Published by the Students of Johns Hopkins since 1896
September 30, 2022

Reference archivist explains history of Spring Fair

By ABBY BIESMAN | April 30, 2015

This past weekend marked the 44th anniversary of Spring Fair, a three-day carnival open to both Hopkins students and the public. Many features of the student-run event, including its name, have evolved throughout its history on the Homewood Campus.

“The official title of what we now know as Spring Fair was ‘3400 on Stage,’” James Stimpert, senior reference archivist for the Milton S. Eisenhower (MSE) Library said. “It began as an attempt to open up the campus for a weekend, invite the community, encourage the community to come in and see the campus.”

Stimpert is not sure how 3400 on Stage became Spring Fair, but said that part of the initial idea behind Spring Fair was to showcase that Hopkins is not exclusively a research-oriented university and that there is a healthy, bustling undergraduate life on campus.

Stimpert said that beer has been a historical staple of Spring Fair.

“There were beer vendors sprinkled along the quads just as there are soda vendors nowadays. Basically every little group was responsible for checking IDs if they were so inclined,” he said.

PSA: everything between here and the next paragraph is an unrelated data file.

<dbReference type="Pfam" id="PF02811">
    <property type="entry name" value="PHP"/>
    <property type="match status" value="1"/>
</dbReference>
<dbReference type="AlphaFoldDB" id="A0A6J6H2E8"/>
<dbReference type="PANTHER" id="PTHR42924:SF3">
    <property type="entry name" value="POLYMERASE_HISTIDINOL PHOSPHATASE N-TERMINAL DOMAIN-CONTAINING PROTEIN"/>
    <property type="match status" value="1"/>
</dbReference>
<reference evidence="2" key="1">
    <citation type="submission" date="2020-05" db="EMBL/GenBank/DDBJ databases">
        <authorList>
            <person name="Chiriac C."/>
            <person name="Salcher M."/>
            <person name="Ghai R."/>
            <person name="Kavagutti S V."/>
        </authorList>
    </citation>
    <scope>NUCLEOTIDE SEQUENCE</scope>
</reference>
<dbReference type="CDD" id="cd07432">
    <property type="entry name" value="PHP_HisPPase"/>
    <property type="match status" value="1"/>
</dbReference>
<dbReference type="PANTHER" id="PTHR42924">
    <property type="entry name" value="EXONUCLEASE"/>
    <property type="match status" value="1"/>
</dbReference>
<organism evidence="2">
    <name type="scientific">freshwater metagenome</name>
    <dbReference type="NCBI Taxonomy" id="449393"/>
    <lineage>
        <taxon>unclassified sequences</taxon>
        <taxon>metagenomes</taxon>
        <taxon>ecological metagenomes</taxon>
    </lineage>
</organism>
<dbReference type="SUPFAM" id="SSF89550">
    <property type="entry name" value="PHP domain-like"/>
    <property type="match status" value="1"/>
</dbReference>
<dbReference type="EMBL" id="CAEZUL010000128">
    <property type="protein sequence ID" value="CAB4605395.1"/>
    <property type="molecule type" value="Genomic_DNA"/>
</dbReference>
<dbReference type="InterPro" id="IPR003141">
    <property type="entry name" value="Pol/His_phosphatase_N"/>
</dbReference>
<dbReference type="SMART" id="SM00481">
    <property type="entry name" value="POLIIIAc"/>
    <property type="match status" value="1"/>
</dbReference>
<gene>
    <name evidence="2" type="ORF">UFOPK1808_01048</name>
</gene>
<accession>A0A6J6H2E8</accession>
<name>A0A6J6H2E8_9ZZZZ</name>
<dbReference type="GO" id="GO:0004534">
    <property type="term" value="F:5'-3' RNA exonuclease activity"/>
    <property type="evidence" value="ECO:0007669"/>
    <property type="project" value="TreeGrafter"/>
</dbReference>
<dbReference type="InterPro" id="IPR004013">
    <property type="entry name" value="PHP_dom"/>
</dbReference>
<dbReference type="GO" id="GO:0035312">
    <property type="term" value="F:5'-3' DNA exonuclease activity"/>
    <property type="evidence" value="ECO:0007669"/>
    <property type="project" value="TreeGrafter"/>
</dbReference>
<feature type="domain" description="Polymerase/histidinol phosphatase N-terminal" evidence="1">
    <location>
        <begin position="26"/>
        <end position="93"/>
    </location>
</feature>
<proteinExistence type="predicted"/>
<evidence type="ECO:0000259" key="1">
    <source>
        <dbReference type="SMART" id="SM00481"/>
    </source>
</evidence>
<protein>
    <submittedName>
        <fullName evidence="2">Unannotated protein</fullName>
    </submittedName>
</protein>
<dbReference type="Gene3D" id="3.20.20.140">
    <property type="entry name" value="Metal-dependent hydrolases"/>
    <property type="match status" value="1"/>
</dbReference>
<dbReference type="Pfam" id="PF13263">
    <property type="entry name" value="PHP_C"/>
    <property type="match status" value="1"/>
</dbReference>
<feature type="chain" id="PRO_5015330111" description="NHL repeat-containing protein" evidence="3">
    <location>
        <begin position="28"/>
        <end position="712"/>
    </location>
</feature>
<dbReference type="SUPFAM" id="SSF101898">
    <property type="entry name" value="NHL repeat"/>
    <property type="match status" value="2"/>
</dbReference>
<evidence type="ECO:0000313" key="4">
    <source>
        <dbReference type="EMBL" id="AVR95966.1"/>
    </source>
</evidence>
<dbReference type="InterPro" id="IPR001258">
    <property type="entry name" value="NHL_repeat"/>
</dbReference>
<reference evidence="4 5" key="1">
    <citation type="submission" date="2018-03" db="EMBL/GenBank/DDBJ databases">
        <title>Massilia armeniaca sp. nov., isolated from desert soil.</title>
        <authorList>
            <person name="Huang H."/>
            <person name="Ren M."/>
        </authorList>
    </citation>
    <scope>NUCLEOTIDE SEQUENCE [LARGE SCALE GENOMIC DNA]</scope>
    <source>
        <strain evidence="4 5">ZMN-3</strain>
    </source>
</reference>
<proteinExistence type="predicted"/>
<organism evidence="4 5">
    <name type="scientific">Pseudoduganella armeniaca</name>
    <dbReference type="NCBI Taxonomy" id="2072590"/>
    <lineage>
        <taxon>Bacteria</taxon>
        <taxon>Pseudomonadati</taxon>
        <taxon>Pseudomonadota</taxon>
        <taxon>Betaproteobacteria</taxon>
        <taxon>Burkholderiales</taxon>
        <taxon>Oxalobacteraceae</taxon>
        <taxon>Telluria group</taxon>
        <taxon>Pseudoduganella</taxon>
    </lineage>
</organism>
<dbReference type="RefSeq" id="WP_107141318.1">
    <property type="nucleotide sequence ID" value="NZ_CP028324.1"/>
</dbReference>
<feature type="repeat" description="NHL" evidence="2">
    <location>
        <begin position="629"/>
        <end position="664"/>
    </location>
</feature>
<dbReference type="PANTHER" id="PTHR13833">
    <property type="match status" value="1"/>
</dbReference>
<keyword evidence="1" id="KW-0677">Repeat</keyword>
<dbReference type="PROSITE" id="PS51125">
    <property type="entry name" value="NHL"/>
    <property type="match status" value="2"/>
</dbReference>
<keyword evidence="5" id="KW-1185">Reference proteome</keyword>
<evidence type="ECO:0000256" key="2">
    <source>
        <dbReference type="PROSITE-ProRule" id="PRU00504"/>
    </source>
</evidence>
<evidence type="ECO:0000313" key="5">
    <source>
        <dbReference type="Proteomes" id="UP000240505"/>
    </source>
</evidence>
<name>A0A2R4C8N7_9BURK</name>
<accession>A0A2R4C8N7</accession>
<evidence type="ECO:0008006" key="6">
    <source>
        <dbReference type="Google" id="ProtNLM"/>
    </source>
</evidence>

Stimpert attributes the creation of Beer Garden as result of the drinking age being increase to 21 in 1982. To his knowledge the event has always been held in the President’s Garden.

“They have someone at the gate checking IDs, and now they give you a bracelet to indicate that they have checked your ID,” Stimpert said. “They always have quite a few security officers in and around the gardens.”

The variety of beers offered at Spring Fair has broadened.

“It used to be entirely Coors and Coors Light because I think they were sponsoring the beer garden then,” Stimpert said.

All the beer must be paid for, and prices have changed only minutely over the years from $1 in 1988 to $3 currently.

The Beer Garden also featured live music throughout the years.

Overtime the layout of the fair itself has changed. Food trucks used to be on Keyser Quad where merchandise vendors were this year. The amusement park rides, which were set up outside the Brody Learning Commons this year, used to be on the Freshman Quad.

The different kinds of food offered at Spring Fair have also changed over the years.

“One year they decided it would be a great idea to limit the food vendors to just one vendor for each type of food. The chosen vendor was delighted because he had line stretched 50 people long all day behind him,” Stimpert said. “The fairgoers did not relish the idea of waiting in a 50 person line. There were a lot of complaints. That rule was only enforced for one year.”

Because Spring Fair is outdoors, weather has a dominant role in the event.

One year, due to scheduling conflicts, Spring Fair was held during the first weekend of April and it snowed.

“The other joke that we’ve mentioned is whenever we learned the Spring Fair dates are going to be this, this and this, we can figure it’s going to rain at least one of those days,” Stimpert said.

Comments powered by Disqus

Please note All comments are eligible for publication in The News-Letter.

News-Letter Special Editions